If you’re not a fan of what Wii U proposes with its tablet controller then you might be out of luck, because that kind of asynchronous play is going to be a big deal in 2013. The controller is the last part of a console’s make-up that needs a serious reboot before the industry can potentially call time on physical consoles. We’re certainly getting to that point now.
To be fair, the term ‘indie’ has been popular in the console domain since Braid launched in 2008, as it was the game that proved the big console market could be a suitable home for the untested new guy. Granted, that dream hasn’t rung true for everyone, but if PS4 and Xbox 720 are to compete with the indie PC market dominated by Steam, GOG and other providers, it really needs to become more accommodating to indie devs.
In 2012 we heard testimony from Prison Architect developer Introversion that Xbox Live proved to be a money sink that saw very little in the way of returns for the developer, while some developers and gamers cry foul at how poorly Xbox Live’s indie selection is signposted.
As more developers turn to services like Kickstarter, and indeed follow Notch’s paid alpha model, there is a danger that Sony and Microsoft could start losing out on some of the big PC titles in 2013. That’s not to say both PSN and Xbox Live don’t have their fair share of stellar indie hits – because they absolutely do – it’s just still a costly place to publish compared to outlets like Steam. It simply has to change.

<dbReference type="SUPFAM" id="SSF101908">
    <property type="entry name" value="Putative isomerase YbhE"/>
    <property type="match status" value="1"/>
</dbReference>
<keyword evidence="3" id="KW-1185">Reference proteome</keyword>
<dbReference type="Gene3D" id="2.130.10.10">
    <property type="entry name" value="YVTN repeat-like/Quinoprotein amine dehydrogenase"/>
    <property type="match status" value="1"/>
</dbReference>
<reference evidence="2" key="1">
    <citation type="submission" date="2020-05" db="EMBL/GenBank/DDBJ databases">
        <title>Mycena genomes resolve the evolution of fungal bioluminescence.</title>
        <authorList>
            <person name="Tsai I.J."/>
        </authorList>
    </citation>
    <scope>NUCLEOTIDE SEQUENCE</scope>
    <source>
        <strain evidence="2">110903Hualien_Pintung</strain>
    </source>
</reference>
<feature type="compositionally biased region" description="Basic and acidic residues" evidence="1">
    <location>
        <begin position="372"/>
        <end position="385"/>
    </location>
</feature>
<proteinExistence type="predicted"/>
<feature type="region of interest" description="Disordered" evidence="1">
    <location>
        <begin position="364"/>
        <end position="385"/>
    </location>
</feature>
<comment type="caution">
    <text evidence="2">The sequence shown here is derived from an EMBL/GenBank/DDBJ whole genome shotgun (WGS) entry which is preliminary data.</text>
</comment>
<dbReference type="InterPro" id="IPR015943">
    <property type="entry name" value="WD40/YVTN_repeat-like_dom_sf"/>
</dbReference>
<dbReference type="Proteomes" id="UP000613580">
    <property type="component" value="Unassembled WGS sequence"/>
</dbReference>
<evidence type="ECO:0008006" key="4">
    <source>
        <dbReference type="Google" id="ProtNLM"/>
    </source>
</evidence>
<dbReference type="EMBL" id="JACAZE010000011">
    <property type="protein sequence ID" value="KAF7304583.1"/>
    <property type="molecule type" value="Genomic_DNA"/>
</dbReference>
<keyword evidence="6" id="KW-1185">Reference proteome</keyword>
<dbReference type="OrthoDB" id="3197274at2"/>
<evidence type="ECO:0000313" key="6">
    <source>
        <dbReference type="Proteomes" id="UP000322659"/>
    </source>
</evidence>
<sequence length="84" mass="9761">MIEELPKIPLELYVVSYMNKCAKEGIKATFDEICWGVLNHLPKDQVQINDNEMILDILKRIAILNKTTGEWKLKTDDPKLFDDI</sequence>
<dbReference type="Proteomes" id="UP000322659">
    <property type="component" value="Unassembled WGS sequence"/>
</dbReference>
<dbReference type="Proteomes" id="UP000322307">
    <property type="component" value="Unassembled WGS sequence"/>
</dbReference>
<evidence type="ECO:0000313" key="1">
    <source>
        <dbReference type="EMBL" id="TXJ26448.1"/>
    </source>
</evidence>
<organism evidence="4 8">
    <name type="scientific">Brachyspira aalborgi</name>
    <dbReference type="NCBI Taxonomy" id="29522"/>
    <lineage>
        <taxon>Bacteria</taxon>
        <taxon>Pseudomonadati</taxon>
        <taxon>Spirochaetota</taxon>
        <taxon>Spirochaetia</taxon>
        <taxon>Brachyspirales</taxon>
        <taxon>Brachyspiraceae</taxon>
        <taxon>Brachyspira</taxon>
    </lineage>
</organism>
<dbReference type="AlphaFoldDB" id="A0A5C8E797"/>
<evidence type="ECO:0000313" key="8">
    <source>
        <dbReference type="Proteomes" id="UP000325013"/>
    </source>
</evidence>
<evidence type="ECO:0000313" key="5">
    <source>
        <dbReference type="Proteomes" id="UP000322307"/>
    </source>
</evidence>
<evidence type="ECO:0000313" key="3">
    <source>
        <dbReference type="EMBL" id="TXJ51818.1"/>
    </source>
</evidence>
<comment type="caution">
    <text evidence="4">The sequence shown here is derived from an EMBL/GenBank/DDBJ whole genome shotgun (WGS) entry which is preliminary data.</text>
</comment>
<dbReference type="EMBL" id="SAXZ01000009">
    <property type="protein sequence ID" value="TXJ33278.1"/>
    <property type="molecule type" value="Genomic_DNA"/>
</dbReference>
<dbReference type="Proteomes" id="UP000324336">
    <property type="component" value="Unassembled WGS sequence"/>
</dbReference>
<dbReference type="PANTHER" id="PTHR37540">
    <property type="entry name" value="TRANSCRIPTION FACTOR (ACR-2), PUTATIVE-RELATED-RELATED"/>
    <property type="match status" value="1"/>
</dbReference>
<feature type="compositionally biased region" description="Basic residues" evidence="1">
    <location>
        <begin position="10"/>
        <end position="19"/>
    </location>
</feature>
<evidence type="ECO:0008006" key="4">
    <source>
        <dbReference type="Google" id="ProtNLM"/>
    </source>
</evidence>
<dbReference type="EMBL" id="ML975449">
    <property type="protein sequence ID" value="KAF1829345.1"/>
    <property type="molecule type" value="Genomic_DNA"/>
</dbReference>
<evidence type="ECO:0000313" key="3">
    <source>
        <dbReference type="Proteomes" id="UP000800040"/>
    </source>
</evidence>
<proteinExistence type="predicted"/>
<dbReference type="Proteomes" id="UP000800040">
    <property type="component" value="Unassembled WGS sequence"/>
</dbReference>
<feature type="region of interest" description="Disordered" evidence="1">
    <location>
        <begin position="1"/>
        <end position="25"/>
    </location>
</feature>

Consoles aside, I just mentioned Kickstarter which will, of course, continue to prove a popular platform for developers to follow their dreams, even if the UK equivalent has seen several projects creak along at a slow pace. Will the bubble burst in 2013? Probably not, but it would be nice to see more finished projects releasing to see, tangibly, where our money has gone. Pat wrote a cracking piece on the demise of the Kickstarter gold rush here. Check it out for more on the matter.
No, I’m not quitting VG247 so you’ll have to put up with me for much, much longer I’m afraid. I’m talking of course about the number of developers quitting their positions at the industry’s biggest studios and setting up shop on their own. Peter Molyneux was one of the first high profile departures from the triple-a fold – leaving Microsoft and Lionhead Studios to found Project Godus studio 22 Cans.
Cliff Bleszinski fled Epic Games to do ‘something’ – which may or may not be published or developed by Ubisoft – and may or may not be codenamed ‘Silverstreak’. Nah, it totally is, and we have no idea what it’s about, but 2013 could be the year we see what he’s up to.
Bioware co-founders Greg Zeschuk and Ray Muzyka also fled the coop in 2012, we saw Keiji Inafune flee Capcom to oversee Soul Sacrifice, and Infinity Ward’s Rob Bowling set up Robotoki, which is now working on a game called Human Element, due to release in 2015.
Why mention all of this? It’s because we will likely see this trend continue in 2013. Truth be told, we can’t go a quarter without some big studio posting a financial loss, or worse a closure announcement. Something is rotten in the triple-a sector, production costs are spiralling while the indie, small-to-mid size teams are prospering thanks to having more routes to market than ever before.
Moving into this space makes perfect financial sense if you have an idea and cash to back it, not to mention giving creators more room to, well, actually be creative. Kickstarter, paid alphas, App Store, Google Play, PSN, Steam, Xbox Live, WiiWare, 3DS eShop. These are all easier, more flexible routes to market that tired, quashed industry veterans are embracing. Don’t be surprised if a few more big name developers jump ship in 2013.
That’s all we have time for folks, but what do you think of the above watchwords, and what terms, concepts or ideas would you throw into the mix? Let us know below.